Tag Archives: othering

“Talking is Hard”

*Emma gave me permission to post some of what she wrote yesterday during a meeting with a few of the people who are part of her team at her school.

Emma wrote, “Talking is hard because I like to say silly things that people take seriously and that is why I am misunderstood.”

In reply to a question about Emma’s thoughts on another class joining hers for a project they are working on together, Emma wrote, “Worrying that I will not be thought intelligent.  I am considered stupid by people who don’t know better.”

One of the staff commented that the more she writes with them, the more people will understand and know how smart she is.  Emma then wrote, “I know, but it’s hard work for me to write.”

This is something I think people may not fully appreciate – that communicating is tough and hard work for Emma.  It isn’t that she doesn’t want to participate in discussions or want to express herself and have conversations with people, it’s that what most of us take completely for granted is, for Emma, not easy and requires tremendous concentration and effort.

Someone else mentioned how Emma understands everything that people are saying and Emma wrote, “People think I can’t understand what they say, but my hearing is excellent.”

And a little later Emma wrote, “I know people don’t mean to be cruel, yet they are when they see someone like me.”

One of the team wanted to know if she was referring to specific people and how she deals with them.

Emma wrote, “They are everywhere.  I try to like them anyway.”

Before people comment on this post, protesting Emma’s words and insisting that people are basically loving and kind and that Emma must be unduly influenced by me, to write such things, I will tell you that from what I’ve witnessed when with Emma – people typically talk about her right in front of her, talk about her instead of to her, do NOT presume her competent, treat her as though she were at least eight years younger than she actually is, and though they may not mean, intend or feel they are being “cruel” this is the word Emma chose to write.  I cannot, even for a moment, really know what it is to be as intelligent as my daughter is and regularly treated as though I were not.  I will just add here that Emma is far more compassionate than I am.  So if anyone is being influenced, I hope it is me being influenced by her.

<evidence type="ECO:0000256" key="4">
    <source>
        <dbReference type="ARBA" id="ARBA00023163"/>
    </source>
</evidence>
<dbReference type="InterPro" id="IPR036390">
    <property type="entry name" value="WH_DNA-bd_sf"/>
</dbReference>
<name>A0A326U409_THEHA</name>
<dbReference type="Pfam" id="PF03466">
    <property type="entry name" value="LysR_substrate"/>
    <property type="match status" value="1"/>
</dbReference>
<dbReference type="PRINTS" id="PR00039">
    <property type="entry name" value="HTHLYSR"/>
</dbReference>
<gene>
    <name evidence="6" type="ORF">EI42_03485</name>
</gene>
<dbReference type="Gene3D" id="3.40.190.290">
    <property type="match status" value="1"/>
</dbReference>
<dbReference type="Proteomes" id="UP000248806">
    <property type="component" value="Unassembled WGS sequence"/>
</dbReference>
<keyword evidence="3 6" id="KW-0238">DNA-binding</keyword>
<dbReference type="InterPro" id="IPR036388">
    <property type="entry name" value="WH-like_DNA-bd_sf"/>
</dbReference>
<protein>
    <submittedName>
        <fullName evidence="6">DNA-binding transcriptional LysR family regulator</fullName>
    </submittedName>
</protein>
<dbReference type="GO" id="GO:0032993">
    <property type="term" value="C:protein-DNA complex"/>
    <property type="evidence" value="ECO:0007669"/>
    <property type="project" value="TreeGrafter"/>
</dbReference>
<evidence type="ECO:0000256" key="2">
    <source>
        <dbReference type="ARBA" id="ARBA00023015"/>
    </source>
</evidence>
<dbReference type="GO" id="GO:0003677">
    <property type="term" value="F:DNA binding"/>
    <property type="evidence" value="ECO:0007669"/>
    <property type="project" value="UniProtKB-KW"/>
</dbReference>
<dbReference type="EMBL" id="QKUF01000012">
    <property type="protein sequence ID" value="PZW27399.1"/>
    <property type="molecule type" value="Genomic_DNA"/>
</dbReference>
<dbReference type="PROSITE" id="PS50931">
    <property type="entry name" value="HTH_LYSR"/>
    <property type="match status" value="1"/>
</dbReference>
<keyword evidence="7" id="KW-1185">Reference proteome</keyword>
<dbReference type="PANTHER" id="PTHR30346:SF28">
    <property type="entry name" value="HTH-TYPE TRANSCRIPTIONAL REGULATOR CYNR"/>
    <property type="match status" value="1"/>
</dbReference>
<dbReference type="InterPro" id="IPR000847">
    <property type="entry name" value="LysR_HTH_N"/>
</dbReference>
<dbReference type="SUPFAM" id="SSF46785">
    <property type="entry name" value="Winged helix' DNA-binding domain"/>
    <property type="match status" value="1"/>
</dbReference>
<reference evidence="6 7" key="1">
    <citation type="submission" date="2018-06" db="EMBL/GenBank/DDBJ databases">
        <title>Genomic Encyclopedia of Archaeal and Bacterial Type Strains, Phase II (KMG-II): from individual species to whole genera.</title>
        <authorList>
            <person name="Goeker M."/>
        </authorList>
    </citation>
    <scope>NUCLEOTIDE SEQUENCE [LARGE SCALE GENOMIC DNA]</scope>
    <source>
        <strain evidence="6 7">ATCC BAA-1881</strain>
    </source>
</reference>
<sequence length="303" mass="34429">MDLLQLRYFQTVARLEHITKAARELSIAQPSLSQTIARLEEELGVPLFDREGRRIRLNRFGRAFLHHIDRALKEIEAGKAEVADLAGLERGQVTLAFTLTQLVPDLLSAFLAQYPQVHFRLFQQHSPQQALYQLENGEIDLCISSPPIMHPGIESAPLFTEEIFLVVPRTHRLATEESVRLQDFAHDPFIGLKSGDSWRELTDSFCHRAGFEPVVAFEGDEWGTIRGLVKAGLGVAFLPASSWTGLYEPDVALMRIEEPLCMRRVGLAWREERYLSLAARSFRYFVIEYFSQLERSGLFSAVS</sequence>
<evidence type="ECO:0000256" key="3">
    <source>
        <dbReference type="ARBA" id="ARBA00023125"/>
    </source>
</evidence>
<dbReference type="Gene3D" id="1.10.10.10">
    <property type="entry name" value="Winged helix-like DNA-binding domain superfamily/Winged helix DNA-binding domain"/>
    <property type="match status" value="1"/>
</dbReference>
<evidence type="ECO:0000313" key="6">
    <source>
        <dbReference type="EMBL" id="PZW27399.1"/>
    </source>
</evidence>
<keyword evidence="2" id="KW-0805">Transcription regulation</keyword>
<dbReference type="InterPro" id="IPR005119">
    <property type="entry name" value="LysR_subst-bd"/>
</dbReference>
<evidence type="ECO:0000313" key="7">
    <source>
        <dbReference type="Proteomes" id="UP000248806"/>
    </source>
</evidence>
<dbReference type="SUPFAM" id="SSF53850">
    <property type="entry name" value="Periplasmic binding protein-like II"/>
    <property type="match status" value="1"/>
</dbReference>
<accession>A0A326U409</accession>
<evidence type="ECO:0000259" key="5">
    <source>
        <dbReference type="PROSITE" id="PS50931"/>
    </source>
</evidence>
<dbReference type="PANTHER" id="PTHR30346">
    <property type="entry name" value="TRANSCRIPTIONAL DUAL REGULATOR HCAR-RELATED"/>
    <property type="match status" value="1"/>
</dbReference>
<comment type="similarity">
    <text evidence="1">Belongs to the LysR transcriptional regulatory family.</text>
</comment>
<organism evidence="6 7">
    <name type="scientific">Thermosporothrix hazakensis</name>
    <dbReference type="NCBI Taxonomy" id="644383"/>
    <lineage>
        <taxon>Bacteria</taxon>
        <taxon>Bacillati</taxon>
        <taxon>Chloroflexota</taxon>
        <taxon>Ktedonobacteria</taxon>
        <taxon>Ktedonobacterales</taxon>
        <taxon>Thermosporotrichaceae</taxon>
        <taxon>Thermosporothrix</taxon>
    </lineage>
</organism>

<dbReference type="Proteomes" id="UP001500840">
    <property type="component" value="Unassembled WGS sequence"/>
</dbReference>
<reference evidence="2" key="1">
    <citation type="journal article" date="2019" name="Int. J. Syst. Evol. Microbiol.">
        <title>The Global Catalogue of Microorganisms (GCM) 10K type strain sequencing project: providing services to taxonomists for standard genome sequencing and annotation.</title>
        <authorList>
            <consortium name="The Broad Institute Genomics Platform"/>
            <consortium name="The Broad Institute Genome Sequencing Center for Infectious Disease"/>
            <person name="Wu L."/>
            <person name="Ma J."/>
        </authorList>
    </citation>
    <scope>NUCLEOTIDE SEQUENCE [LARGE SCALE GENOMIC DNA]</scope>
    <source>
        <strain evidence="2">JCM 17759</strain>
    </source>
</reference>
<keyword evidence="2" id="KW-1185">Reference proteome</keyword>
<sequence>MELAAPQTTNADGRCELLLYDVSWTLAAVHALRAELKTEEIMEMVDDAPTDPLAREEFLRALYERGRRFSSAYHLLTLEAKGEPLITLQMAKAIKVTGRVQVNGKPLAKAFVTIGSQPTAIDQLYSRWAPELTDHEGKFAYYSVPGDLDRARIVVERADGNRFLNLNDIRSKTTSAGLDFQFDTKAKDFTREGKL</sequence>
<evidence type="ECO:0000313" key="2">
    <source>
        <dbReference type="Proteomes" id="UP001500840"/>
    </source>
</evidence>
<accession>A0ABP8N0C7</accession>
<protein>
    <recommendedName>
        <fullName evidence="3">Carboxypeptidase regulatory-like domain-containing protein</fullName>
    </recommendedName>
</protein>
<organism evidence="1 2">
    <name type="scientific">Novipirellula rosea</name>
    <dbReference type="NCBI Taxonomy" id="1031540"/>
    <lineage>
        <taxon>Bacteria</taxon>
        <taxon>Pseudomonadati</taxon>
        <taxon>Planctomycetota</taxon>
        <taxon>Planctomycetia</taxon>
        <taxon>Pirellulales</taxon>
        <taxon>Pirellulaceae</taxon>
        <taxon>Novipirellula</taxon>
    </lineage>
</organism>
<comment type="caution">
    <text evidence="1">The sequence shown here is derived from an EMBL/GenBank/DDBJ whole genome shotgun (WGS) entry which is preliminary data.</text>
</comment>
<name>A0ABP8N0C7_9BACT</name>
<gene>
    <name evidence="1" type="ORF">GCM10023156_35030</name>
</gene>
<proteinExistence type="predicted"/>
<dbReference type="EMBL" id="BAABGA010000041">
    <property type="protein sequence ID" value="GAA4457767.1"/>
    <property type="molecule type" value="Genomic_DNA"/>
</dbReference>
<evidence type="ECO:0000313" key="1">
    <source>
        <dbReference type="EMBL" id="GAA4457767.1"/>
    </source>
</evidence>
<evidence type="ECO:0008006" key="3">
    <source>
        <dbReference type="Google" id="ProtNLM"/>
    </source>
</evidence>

And for what it’s worth, this is what I think about all of this…  I think human beings tend to be neither saints nor evil, but that the vast majority of the human population has ingrained knee-jerk responses toward those who are different from them.  It is rare to find someone who does not hold some degree of prejudice, often without realizing it.  I believe most people, often unconsciously and without meaning to, respond to people who are different, whether that means their skin color, their accent, the way they dress or look or behave, with either fear, irritation, curiosity, jealousy, impatience or pity.  It is actually quite rare for a person to treat ALL humans they encounter with respect and as complete equals, without any trace of “othering”.  I believe segregation breeds “othering” and that an inclusive society of diverse people is the ideal, but that’s another series of posts.

Emma

Emma